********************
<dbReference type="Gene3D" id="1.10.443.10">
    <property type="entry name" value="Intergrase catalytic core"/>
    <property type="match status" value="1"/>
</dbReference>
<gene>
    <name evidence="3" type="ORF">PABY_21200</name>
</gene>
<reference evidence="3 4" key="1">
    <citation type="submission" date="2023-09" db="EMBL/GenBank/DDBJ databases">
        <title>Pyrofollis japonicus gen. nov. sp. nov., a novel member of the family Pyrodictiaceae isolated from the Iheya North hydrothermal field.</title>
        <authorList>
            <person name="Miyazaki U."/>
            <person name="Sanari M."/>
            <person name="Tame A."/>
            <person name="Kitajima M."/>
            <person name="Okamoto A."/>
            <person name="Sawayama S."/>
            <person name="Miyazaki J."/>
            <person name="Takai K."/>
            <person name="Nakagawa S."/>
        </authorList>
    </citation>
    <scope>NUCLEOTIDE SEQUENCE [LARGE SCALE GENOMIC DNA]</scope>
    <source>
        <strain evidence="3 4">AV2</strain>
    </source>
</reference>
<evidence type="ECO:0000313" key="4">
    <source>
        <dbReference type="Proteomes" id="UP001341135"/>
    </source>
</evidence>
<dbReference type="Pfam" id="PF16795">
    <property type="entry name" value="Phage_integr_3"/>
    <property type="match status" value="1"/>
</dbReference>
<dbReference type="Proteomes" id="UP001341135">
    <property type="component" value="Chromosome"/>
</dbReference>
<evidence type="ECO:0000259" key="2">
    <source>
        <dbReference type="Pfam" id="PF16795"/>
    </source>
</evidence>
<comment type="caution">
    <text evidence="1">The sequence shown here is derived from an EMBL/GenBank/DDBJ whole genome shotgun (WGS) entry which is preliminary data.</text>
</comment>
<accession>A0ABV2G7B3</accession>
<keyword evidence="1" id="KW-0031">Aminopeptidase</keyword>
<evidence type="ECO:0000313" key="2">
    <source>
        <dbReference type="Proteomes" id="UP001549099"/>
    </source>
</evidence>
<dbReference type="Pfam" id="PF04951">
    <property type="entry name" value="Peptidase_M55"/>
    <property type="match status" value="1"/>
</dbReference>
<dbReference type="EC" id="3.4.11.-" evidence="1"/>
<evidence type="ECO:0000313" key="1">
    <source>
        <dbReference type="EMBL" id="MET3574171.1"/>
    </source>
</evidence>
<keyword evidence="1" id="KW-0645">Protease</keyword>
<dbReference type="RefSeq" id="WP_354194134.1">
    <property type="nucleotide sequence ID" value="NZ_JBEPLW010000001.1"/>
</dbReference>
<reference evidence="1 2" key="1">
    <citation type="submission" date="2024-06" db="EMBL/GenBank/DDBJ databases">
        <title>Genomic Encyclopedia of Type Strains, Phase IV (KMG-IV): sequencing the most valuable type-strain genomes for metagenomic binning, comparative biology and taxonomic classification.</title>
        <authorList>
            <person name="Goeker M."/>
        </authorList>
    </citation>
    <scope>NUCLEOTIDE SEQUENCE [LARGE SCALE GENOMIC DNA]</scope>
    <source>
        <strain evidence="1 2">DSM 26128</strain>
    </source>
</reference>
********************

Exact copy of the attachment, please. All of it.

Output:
<dbReference type="Gene3D" id="1.10.443.10">
    <property type="entry name" value="Intergrase catalytic core"/>
    <property type="match status" value="1"/>
</dbReference>
<gene>
    <name evidence="3" type="ORF">PABY_21200</name>
</gene>
<reference evidence="3 4" key="1">
    <citation type="submission" date="2023-09" db="EMBL/GenBank/DDBJ databases">
        <title>Pyrofollis japonicus gen. nov. sp. nov., a novel member of the family Pyrodictiaceae isolated from the Iheya North hydrothermal field.</title>
        <authorList>
            <person name="Miyazaki U."/>
            <person name="Sanari M."/>
            <person name="Tame A."/>
            <person name="Kitajima M."/>
            <person name="Okamoto A."/>
            <person name="Sawayama S."/>
            <person name="Miyazaki J."/>
            <person name="Takai K."/>
            <person name="Nakagawa S."/>
        </authorList>
    </citation>
    <scope>NUCLEOTIDE SEQUENCE [LARGE SCALE GENOMIC DNA]</scope>
    <source>
        <strain evidence="3 4">AV2</strain>
    </source>
</reference>
<evidence type="ECO:0000313" key="4">
    <source>
        <dbReference type="Proteomes" id="UP001341135"/>
    </source>
</evidence>
<dbReference type="Pfam" id="PF16795">
    <property type="entry name" value="Phage_integr_3"/>
    <property type="match status" value="1"/>
</dbReference>
<dbReference type="Proteomes" id="UP001341135">
    <property type="component" value="Chromosome"/>
</dbReference>
<evidence type="ECO:0000259" key="2">
    <source>
        <dbReference type="Pfam" id="PF16795"/>
    </source>
</evidence>
<comment type="caution">
    <text evidence="1">The sequence shown here is derived from an EMBL/GenBank/DDBJ whole genome shotgun (WGS) entry which is preliminary data.</text>
</comment>
<accession>A0ABV2G7B3</accession>
<keyword evidence="1" id="KW-0031">Aminopeptidase</keyword>
<evidence type="ECO:0000313" key="2">
    <source>
        <dbReference type="Proteomes" id="UP001549099"/>
    </source>
</evidence>
<dbReference type="Pfam" id="PF04951">
    <property type="entry name" value="Peptidase_M55"/>
    <property type="match status" value="1"/>
</dbReference>
<dbReference type="EC" id="3.4.11.-" evidence="1"/>
<evidence type="ECO:0000313" key="1">
    <source>
        <dbReference type="EMBL" id="MET3574171.1"/>
    </source>
</evidence>
<keyword evidence="1" id="KW-0645">Protease</keyword>
<dbReference type="RefSeq" id="WP_354194134.1">
    <property type="nucleotide sequence ID" value="NZ_JBEPLW010000001.1"/>
</dbReference>
<reference evidence="1 2" key="1">
    <citation type="submission" date="2024-06" db="EMBL/GenBank/DDBJ databases">
        <title>Genomic Encyclopedia of Type Strains, Phase IV (KMG-IV): sequencing the most valuable type-strain genomes for metagenomic binning, comparative biology and taxonomic classification.</title>
        <authorList>
            <person name="Goeker M."/>
        </authorList>
    </citation>
    <scope>NUCLEOTIDE SEQUENCE [LARGE SCALE GENOMIC DNA]</scope>
    <source>
        <strain evidence="1 2">DSM 26128</strain>
    </source>
</reference>